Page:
Science fiction writers can be overly optimistic about the future. It is tempting to paint a picture of the future where science and capitalism have solved all of our economic and social problems as well as bringing advances such as interplanetary transportation and AI. Today, science is gradually solving some of the world’s problems; for example, AIDS medicine has progressed enormously and a newly HIV positive person living in the west can expect to live as long as someone who is HIV negative. However, technological progress has made some problems worse, mainly the eradication of the planet’s natural environment.
Capitalism is the driving force behind economic impulses and scientific research is governed by the need to be profitable as much as any other industry. This means the problems it is cost-effective to solve are solved and ones it is profitable to make worse are made worse. Capitalism will not solve all our problems by itself, as some sci-fi authors believe it will. For example, in Michael Cobley’s Humanity's Fire novels, humans has progressed to be a space faring civilization, which implies we have overcome our current environmental and population problems. However we are still ruled over by the same type of governments and private business is still the focus of the economy. It strikes me as unlikely that we would have changed so much technologically but remained the same politically and economically.
Capitalism will also not last forever. Too many sci-fi writers accept capitalism as a fundamental truth that will still be present in a future that has left behind the chemical rocket and the internal combustion engine. In the future, there will be different economic systems, just as there will be different political systems. At a talk given by Iain M. Banks, he complained about lazy sci-fi authors who depict a future where the technology, government and social structures have changed but capitalism remains. It is up to sci-fi authors to imagine interesting future economies and not assume that the economic systems of the present, i.e. capitalism, will still be there in the future. The best sci-fi books imagine interesting alternative economics, for example Hannu Rajaniemi's The Quantum Thief imagines a future society where time itself is a commodity and the currency.
There are plenty of sci-fi novels, with space based societies, which do not think about how the economy would have changed or evolved in the time since humanity got into space, even if it is very far in the future. Vernor Vinge's A Deepness In the Sky is set in a future where humanity has migrated so far from Earth that it is almost forgotten but the impulses of capitalism (personified by the Qeng Ho trader civilization) are still what drives human expansion. Humanity has changed enormously in the A Deepness In The Sky, technologically, politically, socially, but economically has remained the same. This seems unlikely to me.
I believe that the great economic issue of our age, which sci-fi authors should be tackling, is the massively rising level of economic inequality. The fact that future economies might bring about greater levels of inequality is overlooked in most science fiction stories. I find the film Alien and the TV show Red Dwarf very interesting presentations of the future as, unlike the gleaming world of Star Trek, they show us that in the future, there will still be people with bad jobs who strive for more money and status.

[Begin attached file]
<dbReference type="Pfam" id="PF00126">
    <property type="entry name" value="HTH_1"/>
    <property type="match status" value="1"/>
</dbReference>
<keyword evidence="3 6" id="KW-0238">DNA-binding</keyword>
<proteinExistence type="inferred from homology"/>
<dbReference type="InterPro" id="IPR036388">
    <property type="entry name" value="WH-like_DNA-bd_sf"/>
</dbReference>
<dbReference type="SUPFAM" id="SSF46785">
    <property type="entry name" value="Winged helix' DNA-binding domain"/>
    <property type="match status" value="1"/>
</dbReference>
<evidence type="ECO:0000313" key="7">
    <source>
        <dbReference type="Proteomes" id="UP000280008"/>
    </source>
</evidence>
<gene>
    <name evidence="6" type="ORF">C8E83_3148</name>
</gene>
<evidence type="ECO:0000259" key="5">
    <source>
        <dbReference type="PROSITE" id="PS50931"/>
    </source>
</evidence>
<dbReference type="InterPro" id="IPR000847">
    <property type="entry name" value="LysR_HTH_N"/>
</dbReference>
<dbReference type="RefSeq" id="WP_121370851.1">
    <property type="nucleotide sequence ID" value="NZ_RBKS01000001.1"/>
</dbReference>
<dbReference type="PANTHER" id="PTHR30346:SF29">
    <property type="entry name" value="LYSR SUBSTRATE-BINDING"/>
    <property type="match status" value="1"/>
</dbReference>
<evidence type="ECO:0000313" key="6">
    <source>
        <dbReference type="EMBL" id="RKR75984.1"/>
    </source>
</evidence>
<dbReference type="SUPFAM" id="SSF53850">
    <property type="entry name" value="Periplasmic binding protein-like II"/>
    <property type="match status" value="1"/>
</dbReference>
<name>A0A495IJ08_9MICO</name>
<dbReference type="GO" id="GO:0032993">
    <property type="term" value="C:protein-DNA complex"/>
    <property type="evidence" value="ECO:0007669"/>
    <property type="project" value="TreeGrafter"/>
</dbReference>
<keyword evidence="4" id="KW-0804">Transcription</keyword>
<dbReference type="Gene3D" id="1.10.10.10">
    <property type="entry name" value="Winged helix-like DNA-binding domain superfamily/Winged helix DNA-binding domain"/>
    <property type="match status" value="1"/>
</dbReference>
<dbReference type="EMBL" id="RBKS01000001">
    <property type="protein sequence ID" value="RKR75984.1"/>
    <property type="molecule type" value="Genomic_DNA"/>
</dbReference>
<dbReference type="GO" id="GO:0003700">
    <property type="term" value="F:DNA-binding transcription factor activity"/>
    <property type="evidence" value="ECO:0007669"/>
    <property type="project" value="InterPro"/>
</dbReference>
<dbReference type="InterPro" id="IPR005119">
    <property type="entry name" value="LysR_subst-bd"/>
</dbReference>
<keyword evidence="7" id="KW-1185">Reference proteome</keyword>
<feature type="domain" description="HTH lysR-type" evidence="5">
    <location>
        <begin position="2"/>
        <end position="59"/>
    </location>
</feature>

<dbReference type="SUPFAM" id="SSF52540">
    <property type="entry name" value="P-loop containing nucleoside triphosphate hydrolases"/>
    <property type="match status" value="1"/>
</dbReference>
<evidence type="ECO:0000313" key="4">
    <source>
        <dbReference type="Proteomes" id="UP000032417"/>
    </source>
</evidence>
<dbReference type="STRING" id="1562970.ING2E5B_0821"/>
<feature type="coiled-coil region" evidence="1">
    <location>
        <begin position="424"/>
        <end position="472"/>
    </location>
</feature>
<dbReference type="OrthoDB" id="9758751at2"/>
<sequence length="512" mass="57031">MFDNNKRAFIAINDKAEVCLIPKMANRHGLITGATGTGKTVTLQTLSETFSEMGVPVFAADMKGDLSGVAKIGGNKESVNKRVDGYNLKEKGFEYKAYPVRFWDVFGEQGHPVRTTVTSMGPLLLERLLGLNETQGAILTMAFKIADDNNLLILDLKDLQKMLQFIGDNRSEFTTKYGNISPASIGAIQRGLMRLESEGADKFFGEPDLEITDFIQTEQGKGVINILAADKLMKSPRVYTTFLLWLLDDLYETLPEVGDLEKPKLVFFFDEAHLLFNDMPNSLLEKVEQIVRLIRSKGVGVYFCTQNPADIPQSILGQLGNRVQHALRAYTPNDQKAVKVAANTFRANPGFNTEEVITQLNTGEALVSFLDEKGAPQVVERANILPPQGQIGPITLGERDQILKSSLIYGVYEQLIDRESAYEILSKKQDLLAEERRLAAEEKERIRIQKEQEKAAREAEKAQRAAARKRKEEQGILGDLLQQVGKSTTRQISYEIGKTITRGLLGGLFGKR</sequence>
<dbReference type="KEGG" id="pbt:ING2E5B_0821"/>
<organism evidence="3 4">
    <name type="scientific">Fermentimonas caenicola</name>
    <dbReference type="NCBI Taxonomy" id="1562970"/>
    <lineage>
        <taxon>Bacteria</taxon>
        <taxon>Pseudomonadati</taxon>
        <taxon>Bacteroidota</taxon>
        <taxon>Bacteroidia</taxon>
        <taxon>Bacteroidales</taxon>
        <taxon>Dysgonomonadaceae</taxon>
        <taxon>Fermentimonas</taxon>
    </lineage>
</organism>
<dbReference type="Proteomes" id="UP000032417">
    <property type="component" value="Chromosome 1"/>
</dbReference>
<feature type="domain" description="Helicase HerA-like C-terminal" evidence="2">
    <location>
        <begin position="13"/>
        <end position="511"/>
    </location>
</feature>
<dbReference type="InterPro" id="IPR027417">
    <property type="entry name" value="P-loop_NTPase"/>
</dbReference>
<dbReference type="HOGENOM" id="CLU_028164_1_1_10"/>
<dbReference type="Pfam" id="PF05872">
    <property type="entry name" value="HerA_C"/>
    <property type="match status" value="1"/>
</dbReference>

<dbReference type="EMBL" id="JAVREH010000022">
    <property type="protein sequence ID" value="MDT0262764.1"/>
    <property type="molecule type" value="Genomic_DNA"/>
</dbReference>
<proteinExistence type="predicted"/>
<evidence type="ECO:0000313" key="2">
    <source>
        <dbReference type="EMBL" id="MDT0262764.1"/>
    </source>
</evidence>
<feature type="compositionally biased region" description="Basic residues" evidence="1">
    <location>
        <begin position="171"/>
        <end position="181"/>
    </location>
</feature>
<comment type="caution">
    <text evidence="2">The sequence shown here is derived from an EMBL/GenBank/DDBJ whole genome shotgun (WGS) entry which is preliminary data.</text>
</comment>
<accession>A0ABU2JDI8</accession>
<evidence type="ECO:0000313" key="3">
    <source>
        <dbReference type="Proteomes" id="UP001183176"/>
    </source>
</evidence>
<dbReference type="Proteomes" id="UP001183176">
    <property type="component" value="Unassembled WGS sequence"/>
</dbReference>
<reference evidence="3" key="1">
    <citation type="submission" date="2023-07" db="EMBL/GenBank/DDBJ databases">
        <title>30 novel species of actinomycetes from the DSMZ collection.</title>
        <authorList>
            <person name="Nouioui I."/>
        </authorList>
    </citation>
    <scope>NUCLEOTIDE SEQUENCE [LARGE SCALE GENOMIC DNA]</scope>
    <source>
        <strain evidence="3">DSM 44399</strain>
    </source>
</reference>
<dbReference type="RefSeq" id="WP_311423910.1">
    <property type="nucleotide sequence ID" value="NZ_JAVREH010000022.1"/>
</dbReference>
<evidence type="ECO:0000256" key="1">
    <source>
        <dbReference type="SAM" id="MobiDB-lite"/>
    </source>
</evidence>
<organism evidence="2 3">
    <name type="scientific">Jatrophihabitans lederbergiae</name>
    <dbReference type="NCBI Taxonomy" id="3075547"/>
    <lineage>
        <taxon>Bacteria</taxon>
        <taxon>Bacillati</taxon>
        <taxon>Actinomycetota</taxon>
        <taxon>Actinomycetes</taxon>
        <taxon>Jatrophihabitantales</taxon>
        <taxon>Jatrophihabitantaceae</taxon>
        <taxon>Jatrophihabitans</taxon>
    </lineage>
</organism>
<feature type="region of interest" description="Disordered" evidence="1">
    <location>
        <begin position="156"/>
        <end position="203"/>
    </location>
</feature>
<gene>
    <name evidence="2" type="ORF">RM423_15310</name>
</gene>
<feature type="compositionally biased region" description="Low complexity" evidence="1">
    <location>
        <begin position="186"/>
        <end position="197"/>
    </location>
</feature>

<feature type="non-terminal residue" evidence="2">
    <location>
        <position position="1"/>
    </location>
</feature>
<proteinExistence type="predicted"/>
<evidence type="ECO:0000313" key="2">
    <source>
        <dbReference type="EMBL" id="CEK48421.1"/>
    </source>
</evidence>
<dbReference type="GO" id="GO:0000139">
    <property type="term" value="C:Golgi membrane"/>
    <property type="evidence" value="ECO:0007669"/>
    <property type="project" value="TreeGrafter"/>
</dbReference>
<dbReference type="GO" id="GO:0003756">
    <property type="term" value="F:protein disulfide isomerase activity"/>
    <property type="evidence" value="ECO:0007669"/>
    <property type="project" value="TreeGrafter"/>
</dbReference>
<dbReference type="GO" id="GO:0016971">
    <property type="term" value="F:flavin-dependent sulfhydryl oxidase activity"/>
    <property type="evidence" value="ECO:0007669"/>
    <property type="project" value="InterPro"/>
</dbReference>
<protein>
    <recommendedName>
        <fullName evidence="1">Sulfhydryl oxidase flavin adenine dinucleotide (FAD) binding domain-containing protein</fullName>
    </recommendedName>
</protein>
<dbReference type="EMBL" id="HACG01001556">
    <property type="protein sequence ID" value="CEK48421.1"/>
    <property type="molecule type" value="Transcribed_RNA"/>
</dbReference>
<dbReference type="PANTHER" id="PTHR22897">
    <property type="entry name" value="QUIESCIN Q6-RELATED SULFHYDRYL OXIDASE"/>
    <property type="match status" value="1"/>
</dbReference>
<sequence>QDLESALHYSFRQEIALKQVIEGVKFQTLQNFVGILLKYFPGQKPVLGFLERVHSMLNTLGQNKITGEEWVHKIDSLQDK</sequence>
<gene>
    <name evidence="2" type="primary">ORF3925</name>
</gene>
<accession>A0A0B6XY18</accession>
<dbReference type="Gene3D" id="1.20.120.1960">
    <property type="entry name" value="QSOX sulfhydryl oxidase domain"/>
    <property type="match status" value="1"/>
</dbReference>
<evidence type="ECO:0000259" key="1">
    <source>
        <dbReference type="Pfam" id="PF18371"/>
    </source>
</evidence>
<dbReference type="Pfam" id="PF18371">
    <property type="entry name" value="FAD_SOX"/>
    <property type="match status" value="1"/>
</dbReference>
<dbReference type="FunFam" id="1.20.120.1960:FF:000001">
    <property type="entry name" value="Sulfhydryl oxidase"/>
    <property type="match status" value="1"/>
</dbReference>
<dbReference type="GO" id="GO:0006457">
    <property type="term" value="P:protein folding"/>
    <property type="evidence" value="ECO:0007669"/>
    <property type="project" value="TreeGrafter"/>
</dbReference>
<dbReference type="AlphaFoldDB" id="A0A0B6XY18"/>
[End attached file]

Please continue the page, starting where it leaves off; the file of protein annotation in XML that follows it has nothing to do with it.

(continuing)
In our world, economic inequality has gotten substantially worse over the last 30 years. There were times when we were a more economically equal society, such as the period from the end of the Second World War to the end of the 1970s. In the future inequality could get better or worse. Although a lot of science fiction stories overlook the possibility that society could become more unequal, some approach this possibility in imaginative ways.
The film Gattaca is set in a very unequal future where a social elite perpetuates their power through genetic predisposition. Gattaca is world where birth, or more accurately the social class you are born into, determines the pattern of your life. In the film, we see how this rigid social structure limits the individual. This is what those of us who are concerned about economic inequality fear, a future where the economic divisions are so wide that birth determines the trajectory of your life. Gattaca explores how society’s resources might be allocated in this future and shows that, as society changes to accommodate this new technology, so too does our economic structure. This is an imaginative way of looking at what the future might be like.
Iain M. Banks’ Culture novels have a different but equally imaginative approach to the economy of the future. Culture novels are post-scarcity, where technological progress has made the resource allocation system of capitalism obsolete. The Culture is a society where technology has completely changed every aspect of humanity, its social values, resource allocation and political structures are completely different to the ones of today. The Culture is a future where everything is different.
Technological progress and capitalism will not in themselves make the future more equal. However technological changes will alter our social structures, our political institutions and our economic system. The structures which facilitate our Earth based society will have to change if we become a space-based society. Will these changes be for better or worse? Will they solve our current problems or escalate them? These are interesting topics for sci-fi writers to explore, and many interesting writers are doing so. However it is lazy to assume that capitalism or any other current social or economic structure will remain indefinitely, regardless of how much humanity changes.